October 19. Isaac Jogues and his companions are popularly known as the North American martyrs. Over a period of years, these eight Jesuits worked among the Hurons, bringing many into the Catholic faith. They labored in what would become the northeastern United States and eastern Canada.
October 20. Saint Paul of the Cross dedicated his life to the memory of Christ’s passion and death. Known as the Passionists, the Congregation of the Passion that he founded is committed to preaching the good news of Christ crucified, and to caring for the poor. The Passionists take a fourth vow to promote the Passion of Jesus.
October 21. The life of a hermit living in the desert strikes many people as mysterious, if not inexplicable. Yet this is what Saint Hilarion, and many others, sought and hoped for and, in some cases, fought for. They teach the value of solitude and prayer to our noisy and busy world.
October 22. Born in Wadowice, Poland, Pope Saint John Paul II had lost his mother, father, and older brother before his 21st birthday. Then his promising academic career at Krakow’s Jagiellonian University was cut short by the outbreak of World War II, during which he worked in a quarry and a chemical factory while attending an underground seminary.
October 23. Born at a time when the bubonic plague had decimated the population and the Church was split with two, maybe three, claimants to the papacy, Saint John Capistrano was a voice of strength and hope. He was known for his preaching and his ability to reconcile warring factions. His talents were felt in the Church and in the Franciscan Order.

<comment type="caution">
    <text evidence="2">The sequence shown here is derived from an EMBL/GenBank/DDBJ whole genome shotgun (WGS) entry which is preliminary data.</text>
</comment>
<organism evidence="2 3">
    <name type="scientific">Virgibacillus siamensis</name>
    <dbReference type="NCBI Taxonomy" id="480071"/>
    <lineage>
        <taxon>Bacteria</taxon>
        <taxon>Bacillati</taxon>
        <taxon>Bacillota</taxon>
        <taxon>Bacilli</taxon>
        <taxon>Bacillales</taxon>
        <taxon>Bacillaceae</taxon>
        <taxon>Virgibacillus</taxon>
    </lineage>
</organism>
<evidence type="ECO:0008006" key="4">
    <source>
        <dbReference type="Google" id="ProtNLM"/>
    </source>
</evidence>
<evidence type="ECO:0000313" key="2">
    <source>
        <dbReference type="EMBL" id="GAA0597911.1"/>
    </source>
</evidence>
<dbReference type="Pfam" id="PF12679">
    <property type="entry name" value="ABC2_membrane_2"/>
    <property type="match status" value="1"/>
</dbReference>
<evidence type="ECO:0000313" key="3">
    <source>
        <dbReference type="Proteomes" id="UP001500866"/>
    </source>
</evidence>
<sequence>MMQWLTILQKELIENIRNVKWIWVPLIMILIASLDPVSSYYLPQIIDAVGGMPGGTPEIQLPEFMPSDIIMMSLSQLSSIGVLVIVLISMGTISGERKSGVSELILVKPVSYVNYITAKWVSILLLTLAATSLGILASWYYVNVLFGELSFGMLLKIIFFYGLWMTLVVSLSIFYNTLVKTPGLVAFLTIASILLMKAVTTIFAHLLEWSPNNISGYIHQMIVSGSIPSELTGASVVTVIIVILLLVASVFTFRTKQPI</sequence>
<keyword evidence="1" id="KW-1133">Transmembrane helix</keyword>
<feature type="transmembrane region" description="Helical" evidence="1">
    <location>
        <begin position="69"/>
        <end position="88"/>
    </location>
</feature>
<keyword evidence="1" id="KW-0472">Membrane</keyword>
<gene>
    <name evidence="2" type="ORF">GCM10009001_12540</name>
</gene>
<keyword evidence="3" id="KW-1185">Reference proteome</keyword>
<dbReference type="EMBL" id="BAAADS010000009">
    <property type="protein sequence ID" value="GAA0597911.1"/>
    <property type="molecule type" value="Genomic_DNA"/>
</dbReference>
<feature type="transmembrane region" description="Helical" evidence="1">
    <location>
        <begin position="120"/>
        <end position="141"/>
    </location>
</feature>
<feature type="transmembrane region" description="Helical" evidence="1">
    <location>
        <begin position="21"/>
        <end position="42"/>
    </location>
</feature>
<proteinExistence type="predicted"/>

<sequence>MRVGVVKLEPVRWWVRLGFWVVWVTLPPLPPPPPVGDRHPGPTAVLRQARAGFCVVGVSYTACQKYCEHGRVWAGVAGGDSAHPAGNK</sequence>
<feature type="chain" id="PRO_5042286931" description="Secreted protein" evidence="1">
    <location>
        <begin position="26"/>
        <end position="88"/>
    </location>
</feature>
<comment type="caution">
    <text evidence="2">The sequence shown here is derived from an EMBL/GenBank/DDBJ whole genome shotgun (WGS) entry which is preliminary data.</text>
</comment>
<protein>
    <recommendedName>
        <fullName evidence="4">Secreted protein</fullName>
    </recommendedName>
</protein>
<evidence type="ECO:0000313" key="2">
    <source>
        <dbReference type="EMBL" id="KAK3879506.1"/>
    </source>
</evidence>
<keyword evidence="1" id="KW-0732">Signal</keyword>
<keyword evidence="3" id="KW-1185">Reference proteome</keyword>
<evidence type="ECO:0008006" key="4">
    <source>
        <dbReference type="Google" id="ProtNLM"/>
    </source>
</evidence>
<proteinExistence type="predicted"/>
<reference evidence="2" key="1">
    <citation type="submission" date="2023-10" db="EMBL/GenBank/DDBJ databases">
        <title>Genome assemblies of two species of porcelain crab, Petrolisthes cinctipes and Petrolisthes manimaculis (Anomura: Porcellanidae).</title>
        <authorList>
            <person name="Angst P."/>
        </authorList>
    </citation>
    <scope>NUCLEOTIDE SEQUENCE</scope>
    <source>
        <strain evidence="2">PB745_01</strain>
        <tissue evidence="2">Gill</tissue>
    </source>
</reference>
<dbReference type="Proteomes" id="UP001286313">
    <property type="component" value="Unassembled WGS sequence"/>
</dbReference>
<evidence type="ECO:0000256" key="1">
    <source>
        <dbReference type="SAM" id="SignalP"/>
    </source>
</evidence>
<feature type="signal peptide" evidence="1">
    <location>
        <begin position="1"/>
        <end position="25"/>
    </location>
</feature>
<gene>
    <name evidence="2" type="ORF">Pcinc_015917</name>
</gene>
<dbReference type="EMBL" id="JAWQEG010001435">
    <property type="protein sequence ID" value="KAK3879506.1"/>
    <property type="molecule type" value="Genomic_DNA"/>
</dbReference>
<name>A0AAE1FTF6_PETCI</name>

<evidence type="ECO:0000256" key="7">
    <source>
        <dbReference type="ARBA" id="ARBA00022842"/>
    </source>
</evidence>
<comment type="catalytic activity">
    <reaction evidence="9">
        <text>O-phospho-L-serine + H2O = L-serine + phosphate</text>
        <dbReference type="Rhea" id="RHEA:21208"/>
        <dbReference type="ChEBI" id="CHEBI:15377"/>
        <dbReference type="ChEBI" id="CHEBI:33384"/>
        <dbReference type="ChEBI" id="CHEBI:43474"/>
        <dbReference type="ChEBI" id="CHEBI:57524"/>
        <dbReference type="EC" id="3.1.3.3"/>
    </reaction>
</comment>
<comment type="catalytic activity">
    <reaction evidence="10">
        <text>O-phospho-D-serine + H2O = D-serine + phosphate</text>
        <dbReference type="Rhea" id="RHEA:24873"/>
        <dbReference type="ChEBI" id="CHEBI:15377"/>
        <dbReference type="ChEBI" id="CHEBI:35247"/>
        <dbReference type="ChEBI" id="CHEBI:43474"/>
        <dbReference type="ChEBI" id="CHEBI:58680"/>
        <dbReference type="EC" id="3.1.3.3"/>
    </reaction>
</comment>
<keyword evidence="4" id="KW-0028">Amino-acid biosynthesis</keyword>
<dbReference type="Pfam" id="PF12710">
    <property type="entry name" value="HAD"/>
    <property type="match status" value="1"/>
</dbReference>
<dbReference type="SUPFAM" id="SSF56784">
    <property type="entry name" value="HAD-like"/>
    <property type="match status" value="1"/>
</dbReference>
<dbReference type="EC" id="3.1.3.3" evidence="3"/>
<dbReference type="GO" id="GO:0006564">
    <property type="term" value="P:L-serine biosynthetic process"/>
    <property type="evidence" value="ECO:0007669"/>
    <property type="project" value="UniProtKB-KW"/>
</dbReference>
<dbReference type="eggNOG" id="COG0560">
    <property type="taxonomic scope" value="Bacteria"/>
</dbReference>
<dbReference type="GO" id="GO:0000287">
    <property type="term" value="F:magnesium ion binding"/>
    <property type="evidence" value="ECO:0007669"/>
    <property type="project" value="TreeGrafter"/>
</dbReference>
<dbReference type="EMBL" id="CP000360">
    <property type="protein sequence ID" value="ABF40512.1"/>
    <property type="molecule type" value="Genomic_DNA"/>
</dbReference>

October 24. Anthony Claret was a missionary, religious founder, social reformer, queen’s chaplain, writer and publisher, archbishop and refugee. He was a Spaniard whose work took him to the Canary Islands, Cuba, Madrid, Paris, and to the First Vatican Council.
October 25. Born in Guarantingueta near São Paulo, Antônio attended the Jesuit seminary in Belem but later decided to become a Franciscan friar. Invested in 1760, he made final profession the following year and was ordained in 1762.
October 26. Saint Peter of Alcantara lived in the 16th century, a time of great Church reform. He was confessor for Saint Teresa of Avila, another great reformer. Saint Peter was known for his life of penitance and the virtue of patience. He founded a branch of the Franciscans known as the Alcantarines.
October 27. Blessed Bartholomew of Vicenza, a Dominican, challenged the heresies of his day. Known for his ability to preach, he overcame his adversaries and helped his diocese become more loyal to Rome in a time when anti-papal feeling ran high.
October 28. Legend has it that Saints Simon and Jude traveled to Persia together where they were both martyred. This may explain why they share the same feast day. Saint Simon is usually referred to as "the Zealot,” and Saint Jude, also known as Thaddeus, is often considered the brother of Saint James the Lesser.